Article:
Published in Education Review, September 2013
When Alan Simpson started his post as headmaster of Ngataki School in 1952, the school was set in pine, sand and scrub in a hot, windy climate. It had 40 children, no power, little funds, and no cleaners. Cleaning was sorted easy enough: for the floors, Simpson and his wife Bebe would get the big kids to drag the small ones round on sacks, with the children obliging all too willingly. Alan and Bebe were appointed by the government’s Education Department, which at the time sought new pedagogies to suit a burgeoning movement of creative education. Alan and Bebe took an inquiry-based approach to rural, Maori education.
In the 1950s, 80% of Maori lived in rural areas. There were 156 ‘Native Schools’ under the direction of the Education Department, chiefly in the North Auckland, Bay of Islands and East Coast areas. The Department appointed married couples to each school: a headmaster and infant mistress. Ex-education director Clarence Beeby later referred to this practice as ‘paternalistic’, but the idea was that the policy supported the link between school management and the community.
From 1930 a new emphasis was being placed on Maori tikanga in these schools. This was partly due to international thinking on equitable education and the arts (see Education Aotearoa’s latest issue for more). In 1938 Aotearoa’s government pronounced that “every child ‘has a right, as a citizen, to a free education of the kind for which he is best fitted, and to the fullest extent of his powers,” and by 1944 education minister HGR Mason stated:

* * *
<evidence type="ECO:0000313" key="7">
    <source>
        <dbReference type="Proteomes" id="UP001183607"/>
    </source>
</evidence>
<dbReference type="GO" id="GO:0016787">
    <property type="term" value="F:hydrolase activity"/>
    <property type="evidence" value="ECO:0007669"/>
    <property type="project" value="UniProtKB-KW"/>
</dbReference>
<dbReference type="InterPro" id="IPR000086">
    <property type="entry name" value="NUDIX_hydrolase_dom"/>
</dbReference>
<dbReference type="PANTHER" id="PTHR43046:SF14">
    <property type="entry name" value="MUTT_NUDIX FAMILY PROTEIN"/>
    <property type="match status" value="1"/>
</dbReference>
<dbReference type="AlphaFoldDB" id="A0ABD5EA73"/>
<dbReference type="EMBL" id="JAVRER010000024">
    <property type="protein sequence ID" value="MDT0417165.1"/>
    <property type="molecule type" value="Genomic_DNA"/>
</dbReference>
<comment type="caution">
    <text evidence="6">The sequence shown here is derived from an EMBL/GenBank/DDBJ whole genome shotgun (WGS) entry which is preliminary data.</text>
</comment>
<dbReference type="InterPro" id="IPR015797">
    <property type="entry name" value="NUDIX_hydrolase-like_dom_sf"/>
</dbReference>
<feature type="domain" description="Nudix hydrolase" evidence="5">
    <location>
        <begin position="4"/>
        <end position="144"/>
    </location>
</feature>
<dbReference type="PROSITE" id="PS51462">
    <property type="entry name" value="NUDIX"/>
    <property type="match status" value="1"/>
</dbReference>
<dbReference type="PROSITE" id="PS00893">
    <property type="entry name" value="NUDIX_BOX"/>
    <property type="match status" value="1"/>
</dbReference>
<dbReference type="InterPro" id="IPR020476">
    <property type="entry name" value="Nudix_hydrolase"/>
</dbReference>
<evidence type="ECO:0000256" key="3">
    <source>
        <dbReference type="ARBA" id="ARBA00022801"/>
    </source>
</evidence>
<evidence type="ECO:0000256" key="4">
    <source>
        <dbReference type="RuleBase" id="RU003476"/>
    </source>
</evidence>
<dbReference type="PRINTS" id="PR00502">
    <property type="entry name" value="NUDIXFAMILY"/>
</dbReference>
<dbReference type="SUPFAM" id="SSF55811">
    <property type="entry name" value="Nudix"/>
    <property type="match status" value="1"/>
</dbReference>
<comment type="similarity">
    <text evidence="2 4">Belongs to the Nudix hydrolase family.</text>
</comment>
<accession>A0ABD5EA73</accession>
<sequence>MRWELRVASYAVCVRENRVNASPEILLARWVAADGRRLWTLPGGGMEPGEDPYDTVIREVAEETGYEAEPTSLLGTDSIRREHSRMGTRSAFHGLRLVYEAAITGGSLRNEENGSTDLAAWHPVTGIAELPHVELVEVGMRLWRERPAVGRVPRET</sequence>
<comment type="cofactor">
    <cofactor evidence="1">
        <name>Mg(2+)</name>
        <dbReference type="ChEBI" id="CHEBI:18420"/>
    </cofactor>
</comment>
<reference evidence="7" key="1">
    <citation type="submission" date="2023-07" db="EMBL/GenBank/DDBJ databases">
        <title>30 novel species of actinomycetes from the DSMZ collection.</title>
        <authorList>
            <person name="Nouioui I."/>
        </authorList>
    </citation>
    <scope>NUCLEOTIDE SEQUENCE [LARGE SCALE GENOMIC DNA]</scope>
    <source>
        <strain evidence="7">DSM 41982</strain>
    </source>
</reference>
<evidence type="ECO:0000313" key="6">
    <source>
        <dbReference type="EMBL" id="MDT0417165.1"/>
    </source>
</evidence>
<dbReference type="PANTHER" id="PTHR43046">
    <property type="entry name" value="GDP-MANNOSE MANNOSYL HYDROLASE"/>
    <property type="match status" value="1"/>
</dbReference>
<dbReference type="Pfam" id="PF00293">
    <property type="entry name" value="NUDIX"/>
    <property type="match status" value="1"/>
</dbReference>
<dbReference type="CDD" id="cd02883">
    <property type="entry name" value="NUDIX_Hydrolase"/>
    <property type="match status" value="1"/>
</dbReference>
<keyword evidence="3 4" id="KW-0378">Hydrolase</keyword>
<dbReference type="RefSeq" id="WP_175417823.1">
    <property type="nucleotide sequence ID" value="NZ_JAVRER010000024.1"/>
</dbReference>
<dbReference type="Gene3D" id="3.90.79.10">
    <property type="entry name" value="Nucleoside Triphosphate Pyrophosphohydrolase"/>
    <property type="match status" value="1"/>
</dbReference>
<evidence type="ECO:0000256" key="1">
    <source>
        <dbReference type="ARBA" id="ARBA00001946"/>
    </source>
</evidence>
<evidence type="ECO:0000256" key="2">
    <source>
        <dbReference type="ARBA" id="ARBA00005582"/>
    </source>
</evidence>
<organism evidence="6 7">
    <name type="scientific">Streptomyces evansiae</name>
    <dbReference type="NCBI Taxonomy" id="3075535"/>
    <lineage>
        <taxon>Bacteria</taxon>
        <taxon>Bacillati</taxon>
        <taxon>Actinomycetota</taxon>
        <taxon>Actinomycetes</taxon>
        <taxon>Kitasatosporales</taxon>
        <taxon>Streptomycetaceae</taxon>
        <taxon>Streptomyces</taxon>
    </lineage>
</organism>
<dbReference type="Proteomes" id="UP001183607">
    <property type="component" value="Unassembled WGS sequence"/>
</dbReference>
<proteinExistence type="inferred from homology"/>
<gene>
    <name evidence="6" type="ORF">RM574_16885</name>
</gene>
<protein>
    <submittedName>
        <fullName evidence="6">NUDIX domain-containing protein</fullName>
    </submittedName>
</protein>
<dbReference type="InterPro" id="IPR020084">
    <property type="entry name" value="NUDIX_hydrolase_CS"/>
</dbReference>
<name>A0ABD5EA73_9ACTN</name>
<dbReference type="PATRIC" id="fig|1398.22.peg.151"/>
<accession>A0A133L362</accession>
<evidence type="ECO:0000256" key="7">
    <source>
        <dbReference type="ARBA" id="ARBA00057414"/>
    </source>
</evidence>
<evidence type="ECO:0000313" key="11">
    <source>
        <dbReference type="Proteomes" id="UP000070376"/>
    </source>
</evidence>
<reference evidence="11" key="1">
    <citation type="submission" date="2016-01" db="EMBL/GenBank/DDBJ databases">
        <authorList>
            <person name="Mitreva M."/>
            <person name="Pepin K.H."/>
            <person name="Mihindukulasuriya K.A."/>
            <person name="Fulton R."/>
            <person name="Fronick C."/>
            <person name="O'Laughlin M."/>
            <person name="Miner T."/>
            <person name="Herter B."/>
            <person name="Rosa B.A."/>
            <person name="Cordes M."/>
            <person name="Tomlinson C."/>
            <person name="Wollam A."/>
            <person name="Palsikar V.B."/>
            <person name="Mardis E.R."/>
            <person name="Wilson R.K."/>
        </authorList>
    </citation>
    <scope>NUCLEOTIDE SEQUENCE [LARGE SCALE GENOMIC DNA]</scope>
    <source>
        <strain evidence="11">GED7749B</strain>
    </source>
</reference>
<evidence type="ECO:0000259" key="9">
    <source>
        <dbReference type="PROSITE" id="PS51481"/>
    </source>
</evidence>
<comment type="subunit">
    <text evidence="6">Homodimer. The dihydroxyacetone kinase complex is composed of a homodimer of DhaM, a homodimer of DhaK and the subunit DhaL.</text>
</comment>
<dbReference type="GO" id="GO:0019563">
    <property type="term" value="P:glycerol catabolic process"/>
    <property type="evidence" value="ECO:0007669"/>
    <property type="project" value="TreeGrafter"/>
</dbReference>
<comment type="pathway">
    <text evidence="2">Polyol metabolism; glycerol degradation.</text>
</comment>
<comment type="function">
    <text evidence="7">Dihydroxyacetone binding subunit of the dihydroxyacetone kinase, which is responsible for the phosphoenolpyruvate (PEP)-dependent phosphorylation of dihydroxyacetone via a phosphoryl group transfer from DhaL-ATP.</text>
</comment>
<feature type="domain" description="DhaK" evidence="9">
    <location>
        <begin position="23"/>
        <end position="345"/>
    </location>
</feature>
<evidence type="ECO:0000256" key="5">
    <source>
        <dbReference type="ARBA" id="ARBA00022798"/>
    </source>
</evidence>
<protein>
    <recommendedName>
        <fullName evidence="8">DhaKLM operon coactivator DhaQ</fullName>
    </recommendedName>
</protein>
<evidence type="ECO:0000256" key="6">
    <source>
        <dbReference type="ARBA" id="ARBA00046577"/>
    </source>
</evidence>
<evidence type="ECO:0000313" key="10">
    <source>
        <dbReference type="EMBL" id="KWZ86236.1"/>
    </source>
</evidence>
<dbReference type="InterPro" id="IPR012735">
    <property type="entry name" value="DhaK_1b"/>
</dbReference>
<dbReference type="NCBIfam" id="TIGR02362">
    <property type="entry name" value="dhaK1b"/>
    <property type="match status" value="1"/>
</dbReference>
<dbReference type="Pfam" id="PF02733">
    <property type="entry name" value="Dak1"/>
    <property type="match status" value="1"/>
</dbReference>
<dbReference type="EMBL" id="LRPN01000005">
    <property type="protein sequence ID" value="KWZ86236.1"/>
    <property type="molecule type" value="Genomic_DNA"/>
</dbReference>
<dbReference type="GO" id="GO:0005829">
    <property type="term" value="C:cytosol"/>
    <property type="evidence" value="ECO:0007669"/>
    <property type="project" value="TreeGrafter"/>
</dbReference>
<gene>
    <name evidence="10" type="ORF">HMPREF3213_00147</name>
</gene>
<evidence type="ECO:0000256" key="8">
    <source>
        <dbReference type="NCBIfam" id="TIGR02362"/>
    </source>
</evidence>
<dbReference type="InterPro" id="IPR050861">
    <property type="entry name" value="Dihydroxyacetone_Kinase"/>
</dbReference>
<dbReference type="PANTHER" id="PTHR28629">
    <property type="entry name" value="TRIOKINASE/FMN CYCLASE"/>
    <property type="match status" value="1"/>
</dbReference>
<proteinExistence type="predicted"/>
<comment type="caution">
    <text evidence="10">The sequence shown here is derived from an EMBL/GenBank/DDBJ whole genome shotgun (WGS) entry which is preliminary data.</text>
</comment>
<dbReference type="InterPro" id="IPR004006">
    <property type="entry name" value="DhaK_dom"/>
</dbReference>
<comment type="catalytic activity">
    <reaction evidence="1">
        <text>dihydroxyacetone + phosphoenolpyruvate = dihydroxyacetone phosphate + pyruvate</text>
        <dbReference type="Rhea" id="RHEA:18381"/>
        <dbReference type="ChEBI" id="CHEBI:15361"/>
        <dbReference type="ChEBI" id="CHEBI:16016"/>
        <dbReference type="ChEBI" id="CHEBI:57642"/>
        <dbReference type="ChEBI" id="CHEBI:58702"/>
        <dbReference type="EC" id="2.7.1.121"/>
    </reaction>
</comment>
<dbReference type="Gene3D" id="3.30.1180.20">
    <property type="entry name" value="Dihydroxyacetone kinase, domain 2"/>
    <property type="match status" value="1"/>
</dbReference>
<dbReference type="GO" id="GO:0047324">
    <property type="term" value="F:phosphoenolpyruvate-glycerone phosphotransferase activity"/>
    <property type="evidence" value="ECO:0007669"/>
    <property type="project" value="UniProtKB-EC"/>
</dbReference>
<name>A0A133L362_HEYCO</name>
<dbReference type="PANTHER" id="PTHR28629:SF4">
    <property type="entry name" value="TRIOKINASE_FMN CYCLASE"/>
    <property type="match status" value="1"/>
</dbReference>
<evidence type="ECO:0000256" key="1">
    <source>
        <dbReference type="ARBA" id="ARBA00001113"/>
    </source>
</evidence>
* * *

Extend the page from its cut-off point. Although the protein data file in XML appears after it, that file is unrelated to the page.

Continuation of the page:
To say that all the children in New Zealand should have equal opportunities for education is not to infer that every child should have the same education. This is particularly true when applied to the education of the Maori. The background of many Maori children is very different to that of “pakeha”.
Arts and crafts supervisor Gordon Tovey (appointed by Beeby in 1944) was keen to put the best current theories of arts-based, child-centred education into practice, and to augment and spread good ideas by observing teachers like Simpson at Ngataki. His 1954-9 Northern Maori Project developed education in Te Hapua, Ngataki, Te Kao, Paparore, Oturu, and later Pukepoto and Oruaiti schools. Alan Simpson approached his Ngataki post with admirable integrity. He looked to students to discover the best pathways into and between all areas of the curriculum.
To encourage group cohesion and self-management, Simpson used music. He assisted the children to make their own drums, embraced the initial chaos, and used the children’s own boredom with it to prompt discussions about conducting signals. The children were soon composing their own music for performance, and were later visited by Auckland musician and educationalist Ramsay Howie.